Monday, November 17, 2014

Is There A Cure For Corrosion Under Insulation?

Most facility managers, engineers, and maintenance and construction personnel now know that corrosion under insulation (CUI) exists and, left to its own devices, can cause serious problems and even catastrophic consequences.

It is also widely known that the results of CUI are costly. How costly? That is harder to define. Most studies on the topic involve all forms of corrosion and their associated costs without providing the individual cost of corrosion related to insulation.

What is clear, however, is that the cost of corrosion in the United States continues to increase. A study completed in 2001 by a research team of corrosion specialists enlisted by Congress titled, "Corrosion Costs and Preventative Strategies in the United States" reported the direct cost of corrosion to be $276 billion per year, with that number potentially doubling when indirect costs are also considered. Compare this to the first study conducted in 1975, which established the benchmark cost of corrosion at $70 billion. Factoring in inflation, this is actually an improvement if the data are compared to the gross domestic product, with 3.2 percent for 2001 versus 4.2 percent for the 1975 study.

CUI is typically difficult to identify because it lies hidden under insulation material, often until it becomes a serious problem. It is also expensive to inspect for or repair since that usually requires inspection by radiography, ultrasonic or other forms of inspection but in most cases requires the removal of the insulation system. This is especially true if the removal involves material with asbestos. A study done by ExxonMobile Chemical and presented to the European Federation of Corrosion in September 2003 indicated that:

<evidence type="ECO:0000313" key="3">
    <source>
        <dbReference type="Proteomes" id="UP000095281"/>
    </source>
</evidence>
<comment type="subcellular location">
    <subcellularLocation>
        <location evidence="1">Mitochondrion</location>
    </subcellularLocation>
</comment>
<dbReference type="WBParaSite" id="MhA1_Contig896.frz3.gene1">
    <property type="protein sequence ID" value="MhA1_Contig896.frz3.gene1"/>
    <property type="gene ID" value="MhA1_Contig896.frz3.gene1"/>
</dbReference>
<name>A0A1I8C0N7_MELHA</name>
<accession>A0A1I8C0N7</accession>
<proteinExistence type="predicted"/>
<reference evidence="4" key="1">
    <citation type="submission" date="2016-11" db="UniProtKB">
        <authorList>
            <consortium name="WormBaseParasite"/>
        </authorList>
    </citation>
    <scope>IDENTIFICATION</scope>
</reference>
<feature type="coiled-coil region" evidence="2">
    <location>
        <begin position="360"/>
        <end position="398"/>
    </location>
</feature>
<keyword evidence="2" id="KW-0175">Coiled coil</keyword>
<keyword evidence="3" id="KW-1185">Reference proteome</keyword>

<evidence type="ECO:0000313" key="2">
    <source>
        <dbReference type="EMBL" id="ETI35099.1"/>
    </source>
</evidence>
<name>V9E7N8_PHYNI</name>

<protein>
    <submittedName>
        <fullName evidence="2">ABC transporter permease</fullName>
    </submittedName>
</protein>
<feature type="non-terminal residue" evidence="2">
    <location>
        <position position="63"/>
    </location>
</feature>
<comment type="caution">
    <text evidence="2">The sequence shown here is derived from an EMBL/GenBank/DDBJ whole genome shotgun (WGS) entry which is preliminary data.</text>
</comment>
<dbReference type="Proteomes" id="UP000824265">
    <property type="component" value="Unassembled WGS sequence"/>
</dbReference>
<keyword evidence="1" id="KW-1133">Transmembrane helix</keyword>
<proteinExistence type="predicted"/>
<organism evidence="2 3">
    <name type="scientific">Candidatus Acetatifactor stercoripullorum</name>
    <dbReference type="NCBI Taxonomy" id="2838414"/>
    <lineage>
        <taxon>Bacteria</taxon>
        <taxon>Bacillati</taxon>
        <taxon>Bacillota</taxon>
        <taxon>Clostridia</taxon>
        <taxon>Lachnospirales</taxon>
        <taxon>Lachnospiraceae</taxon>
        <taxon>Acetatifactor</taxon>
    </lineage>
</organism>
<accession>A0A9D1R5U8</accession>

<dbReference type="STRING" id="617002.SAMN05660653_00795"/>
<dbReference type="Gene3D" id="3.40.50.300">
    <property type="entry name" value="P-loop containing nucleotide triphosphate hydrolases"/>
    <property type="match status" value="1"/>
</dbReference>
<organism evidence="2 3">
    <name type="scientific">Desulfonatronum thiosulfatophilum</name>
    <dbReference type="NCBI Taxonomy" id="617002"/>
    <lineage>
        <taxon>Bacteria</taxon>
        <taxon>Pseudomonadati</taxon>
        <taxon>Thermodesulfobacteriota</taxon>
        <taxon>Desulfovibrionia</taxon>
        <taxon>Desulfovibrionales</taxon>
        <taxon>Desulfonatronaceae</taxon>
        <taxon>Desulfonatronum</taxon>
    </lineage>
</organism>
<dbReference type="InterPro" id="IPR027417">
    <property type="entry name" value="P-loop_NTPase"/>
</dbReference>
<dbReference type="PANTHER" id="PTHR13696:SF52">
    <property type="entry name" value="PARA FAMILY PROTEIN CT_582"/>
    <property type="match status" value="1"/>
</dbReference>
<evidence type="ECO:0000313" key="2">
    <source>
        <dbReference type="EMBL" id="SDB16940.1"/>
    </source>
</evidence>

• The highest incidence of leaks in the refining and chemical industries are due to CUI and not to process corrosion;
  • Most piping leaks (81 percent) occur in diameters smaller than 4-inch nominal pipe size; and
  • Between 40 and 60 percent of piping maintenance costs are related to CUI.
Finally, one of the largest chemical manufacturing companies in the world, E.I. DuPont de Numours and Company, estimates that the direct cost of CUI repairs and replacements well exceeds $10 million per year, which does not include normal preventative maintenance costs and indirect costs like loss of production and revenue. This is especially revealing since DuPont is known internationally as a company with world-class facility engineering, maintenance and workplace safety. Adding to this problem is the accepted belief that industrial facilities in the United States are aging, being operated and maintained by fewer personnel, and funded by reduced budgets.

It can therefore safely be determined that CUI remains a large problem for industry, even if it is not clear exactly how big the problem is today.

For CUI to form there must be two basic ingredients: moisture and warm temperatures. For iron products like carbon steel piping and equipment, oxygen is also needed. To have chloride stress corrosion (SCC) of 300 series stainless steel, there also must be the presence of chloride ions. Obviously, oxygen is fairly easy to find, but, maybe surprisingly, so are chloride ions, which are available in a great number of places from seawater, drinking and process water, and chloride chemical compounds to roadway de-icing salts. The presence of acids, acid gases, and bases like caustics and salts also can create and accelerate corrosion.


Source:http://www.insulation.org/articles/article.cfm?id=IO051101

Monday, November 10, 2014

When is it cost-effective to use thermal spray in petrochemical facilities?

Typically, thermal spray coatings are cost-effective in the petrochemical industry when you consider the cost of inspection, especially under insulation.